Pawl, my advise to you is get as much work experience as possible, from what you say you seem to be a very technically oriented person so some work experience would so yo good, and not just lab work, I mean industrial placements and an actualy job.

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Rocket Science

by briandesu In reply to How Do I Get In The Door?

I feel your pain. I graduated with honors in chemistry, have all the big certs, and have spent the last few years working in my extensive home lab, consisting of multiple servers running different platforms, Cisco routers/switches, PIX, etc.

I gained real world experience by consulting. The person(s) who allowed me to do the work, say their networks run better after my work.

IT is not rocket science, yet many admins would try to convince you otherwise, which is likely the reason you hear the experience word. Whoever says that experience is the defining factor manifests severely limited thinking. Experience is proportional to intensity and effort. I have met many people with more experience that I can run circles around.

IT is easy. If you can read, then you can succeed. I encountered way more difficult problems in chemistry. I like chemistry, but love computers. Hence, why I am changing careers.

Go through a recruiting agency. They will help you get you the interviews. Everybody I interviewed with wants to hire me, because they realize that intelligence is far more powerful than experience.

Good Luck!

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Talk to one of the owners like me - we are looking for motivated people!!!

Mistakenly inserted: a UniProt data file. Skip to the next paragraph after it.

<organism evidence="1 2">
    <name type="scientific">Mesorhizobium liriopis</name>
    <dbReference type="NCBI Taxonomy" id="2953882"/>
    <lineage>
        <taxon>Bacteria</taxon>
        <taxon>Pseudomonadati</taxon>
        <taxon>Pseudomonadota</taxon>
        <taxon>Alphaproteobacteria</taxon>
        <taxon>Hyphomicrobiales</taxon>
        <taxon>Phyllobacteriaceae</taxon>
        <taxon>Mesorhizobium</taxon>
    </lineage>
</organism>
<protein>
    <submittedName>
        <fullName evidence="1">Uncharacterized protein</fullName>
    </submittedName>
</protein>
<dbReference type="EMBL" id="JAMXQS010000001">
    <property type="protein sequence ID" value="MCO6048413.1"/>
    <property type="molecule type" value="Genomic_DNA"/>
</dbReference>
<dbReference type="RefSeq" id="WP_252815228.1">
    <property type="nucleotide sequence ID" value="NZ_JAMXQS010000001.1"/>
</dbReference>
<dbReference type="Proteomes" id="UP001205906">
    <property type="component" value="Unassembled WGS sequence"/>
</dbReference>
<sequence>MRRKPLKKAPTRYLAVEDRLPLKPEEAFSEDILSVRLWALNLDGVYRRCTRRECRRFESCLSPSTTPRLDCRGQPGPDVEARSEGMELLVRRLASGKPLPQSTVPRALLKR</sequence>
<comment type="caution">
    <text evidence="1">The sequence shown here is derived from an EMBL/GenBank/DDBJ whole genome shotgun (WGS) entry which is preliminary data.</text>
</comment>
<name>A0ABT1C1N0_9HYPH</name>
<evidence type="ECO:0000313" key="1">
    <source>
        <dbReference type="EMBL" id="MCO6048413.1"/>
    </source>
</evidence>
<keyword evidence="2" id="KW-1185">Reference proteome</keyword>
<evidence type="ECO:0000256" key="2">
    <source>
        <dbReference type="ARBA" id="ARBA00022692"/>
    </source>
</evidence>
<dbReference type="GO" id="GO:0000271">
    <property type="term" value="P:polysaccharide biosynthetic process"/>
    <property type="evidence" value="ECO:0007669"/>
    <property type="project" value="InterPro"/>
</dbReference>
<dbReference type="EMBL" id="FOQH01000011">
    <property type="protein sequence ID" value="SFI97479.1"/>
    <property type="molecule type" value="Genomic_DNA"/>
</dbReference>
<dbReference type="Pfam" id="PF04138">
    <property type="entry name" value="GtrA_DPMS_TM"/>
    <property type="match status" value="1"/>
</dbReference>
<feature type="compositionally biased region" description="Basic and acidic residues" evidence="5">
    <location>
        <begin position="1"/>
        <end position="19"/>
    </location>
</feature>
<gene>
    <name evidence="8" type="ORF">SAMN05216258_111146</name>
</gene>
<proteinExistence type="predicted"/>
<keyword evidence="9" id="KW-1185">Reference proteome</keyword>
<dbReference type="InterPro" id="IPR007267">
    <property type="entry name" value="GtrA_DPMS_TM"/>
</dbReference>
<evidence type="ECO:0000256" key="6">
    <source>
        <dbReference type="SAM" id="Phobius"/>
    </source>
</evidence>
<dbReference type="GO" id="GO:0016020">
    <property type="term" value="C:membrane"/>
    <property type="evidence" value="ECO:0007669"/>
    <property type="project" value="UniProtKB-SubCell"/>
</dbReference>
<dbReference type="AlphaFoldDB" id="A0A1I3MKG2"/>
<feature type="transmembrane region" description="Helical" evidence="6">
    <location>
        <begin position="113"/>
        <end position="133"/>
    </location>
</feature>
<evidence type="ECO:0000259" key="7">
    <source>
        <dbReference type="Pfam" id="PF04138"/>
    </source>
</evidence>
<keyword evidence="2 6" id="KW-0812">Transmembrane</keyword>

by rswanson In reply to How Do I Get In The Door?

Greetings fellow Technicians,

I am the owner of a small business in Charleston, South Carolina. I have been in business since 1998 and have seen many technicians come and go.

The grass is not always greener on the other side of the fence. I think that highly skilled service engineers are still in great demand. We are turning work away because we have a shortage of skilled engineers that can and are willing to do the work required to resolve complex site issues.

The problem is that there are a lot of engineers that have had cushy jobs at the big fancy buildings and have forgot what a real hard (but rewarding $) days work consists of. There are no quick jumps to the senior engineer position. It takes lots of hard work and the stuff you learn at 3am means more than any instructor, exam, college or university can teach you.

I am constantly looking for good feild engineers so if anyone is trying to find work please come visit our beautiful town and talk with me to get started.

Roger Swanson - CTO & President
Computer Network Enterprises, Inc.
Charleston, SC
843-8210-4356
www.cnentrp.com
rswanson@cnentrp.com (for comments)